Joe Flacco blasts Ravens' use of wildcat offense

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If Joe Flacco has it his way, the Ravens' experimentation with a two-quarterback offense would officially be over.

After being relegated to a mere spectator on a handful of plays in the Ravens' 19-3 victory over the New York Jets, the Super Bowl XLVII Most Valuable Player and the owner of the largest contract in franchise history reiterated his feelings about the wildcat offense Tuesday, going as far as to say that it makes the Ravens look like "not an NFL team."


"I don't like that stuff," Flacco said Tuesday. "I think it makes you look like a high school offense."

Flacco's comments came just two days after the Ravens used backup Tyrod Taylor for a dozen plays against the Jets, hoping that the speedy quarterback would spark an offense that currently ranks 30th in the NFL in yards per game (308.8).


Taylor lined up as a wide receiver on seven plays and as the quarterback on five. He had four carries for seven yards and went 0-for-1 on pass attempts. On the five plays where Taylor took the direct snap, Flacco went out wide and stood there as the play unfolded, mostly keeping his hands in a front pocket and not even making an effort to get off the line of scrimmage.

When asked Tuesday whether those plays called for him to run a route, Flacco said defiantly, "I'm not doing a single thing. I'm not getting it. I'm not blocking, I'm not doing anything."

Flacco made it clear following Sunday's game that he wasn't a fan of the two-quarterback arrangement, saying that it was "good and fun for a little bit, but that's it." However, his comments Tuesday will only fan the flames further ahead of the Ravens' Thanksgiving night matchup against the rival Pittsburgh Steelers.

"I don't care how we use it in the game — successful or not successful, after a big play, not after a big play. I don't care where it's used, I'm just not a huge fan of it," Flacco said. "I'm the quarterback. I want to be behind the line of scrimmage, I want to be taking the snaps. That's really the only thing. I don't necessarily take it personally either in terms of our offense trying to get better. I just think it makes us look like not an NFL team."

Flacco added that John Harbaugh and the Ravens coaching staff know how he feels about the issue and he doesn't expect the team to use a two-quarterback arrangement going forward.

"We all have open conversations about it," Flacco said. "[Taylor] understands how I feel. Listen, Tyrod is a quarterback, too. He probably feels a certain way about it, too. But having said that, we're all going to do our best to make those plays work and execute them well. We'll see what happens."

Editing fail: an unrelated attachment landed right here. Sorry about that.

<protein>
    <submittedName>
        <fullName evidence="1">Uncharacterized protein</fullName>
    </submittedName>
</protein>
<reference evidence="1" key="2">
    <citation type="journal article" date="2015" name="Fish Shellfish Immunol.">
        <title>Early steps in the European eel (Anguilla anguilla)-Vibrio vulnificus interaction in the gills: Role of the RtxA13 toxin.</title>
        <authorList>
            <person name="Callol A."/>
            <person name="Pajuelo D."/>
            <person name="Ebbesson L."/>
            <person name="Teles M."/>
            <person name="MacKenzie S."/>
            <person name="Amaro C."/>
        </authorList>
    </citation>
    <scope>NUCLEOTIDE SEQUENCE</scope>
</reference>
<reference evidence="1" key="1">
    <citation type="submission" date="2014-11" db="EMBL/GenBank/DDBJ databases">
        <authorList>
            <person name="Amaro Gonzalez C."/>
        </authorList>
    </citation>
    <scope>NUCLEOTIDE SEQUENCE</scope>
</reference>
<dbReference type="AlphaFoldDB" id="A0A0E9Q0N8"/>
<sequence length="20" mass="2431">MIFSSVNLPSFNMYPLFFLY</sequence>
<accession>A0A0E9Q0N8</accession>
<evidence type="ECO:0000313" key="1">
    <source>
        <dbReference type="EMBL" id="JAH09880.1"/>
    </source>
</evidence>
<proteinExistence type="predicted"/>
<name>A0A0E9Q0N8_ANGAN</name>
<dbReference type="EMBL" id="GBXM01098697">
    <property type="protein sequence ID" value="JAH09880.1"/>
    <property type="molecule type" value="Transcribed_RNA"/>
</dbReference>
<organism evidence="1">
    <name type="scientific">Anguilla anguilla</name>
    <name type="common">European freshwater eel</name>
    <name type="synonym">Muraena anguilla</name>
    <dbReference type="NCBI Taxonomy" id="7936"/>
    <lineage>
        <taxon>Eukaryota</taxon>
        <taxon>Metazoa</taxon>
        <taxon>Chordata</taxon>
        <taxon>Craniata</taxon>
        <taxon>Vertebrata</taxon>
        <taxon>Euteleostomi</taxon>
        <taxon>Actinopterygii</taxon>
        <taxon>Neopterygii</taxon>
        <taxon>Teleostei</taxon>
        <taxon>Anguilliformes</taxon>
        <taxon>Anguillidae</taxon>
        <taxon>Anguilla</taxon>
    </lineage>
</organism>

The Ravens are no stranger to Flacco speaking his mind on different issues affecting the offense. He frequently clashed with former offensive coordinator Cam Cameron and Flacco has not been afraid to challenge the coaching staff.

However, the latest comment comes at a time where Flacco is having statistically the worst season of his career. He has already set a career-high with 14 interceptions, the same number of touchdown passes that he has. He ranks fifth in the league in interceptions, 14th in passing yards (2,742), 25th in yards per attempt (6.8), 15th in yards per game (249) and 29th in quarterback rating (76.8).


Other Ravens have been supportive of the wildcat as an added dimension and a way to get the uber athletic Taylor on the field more.

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"Obviously Joe — he'd rather be lined up getting the snaps, but it's a change-up," running back Ray Rice said. "We're just trying to [as] best as we can right now to improvise a little bit. Joe can be voicing his opinion, but it's a wave that's going on in the NFL. … It's not our everyday offense. It's just something that gives teams a little bit something to prepare for and know that we have it in our arsenal."

Added tight end Ed Dickson: "As long as they don't take away from what we do well [and] it gives us a change of pace, I like it, especially when you've got a guy like Tyrod. You've got to give him the ball. We have two great quarterbacks. There are things that Tyrod can do well and Joe can do well, and we can use them both."

Harbaugh, who wasn't available to the media Tuesday but is expected to talk Wednesday, has been noncommittal about the team's plans with the two-quarterback sets going forward, saying Sunday that "we'll see" when asked if it's something the team might go to more.

Flacco, meanwhile, has already seen it enough.

"I don't look at it as a slap in the face to me," Flacco said. "It is what it is. I want as many chances as I can get behind the line of scrimmage. I just don't like that stuff in general. … I'm all for us doing things to get better but we're not going to be good if we just can't get good at the basics of what we do 90 percent of the time. We have to be good at those things or we're not going to be good no matter what. I just want to make sure that we're focusing on getting good at those things."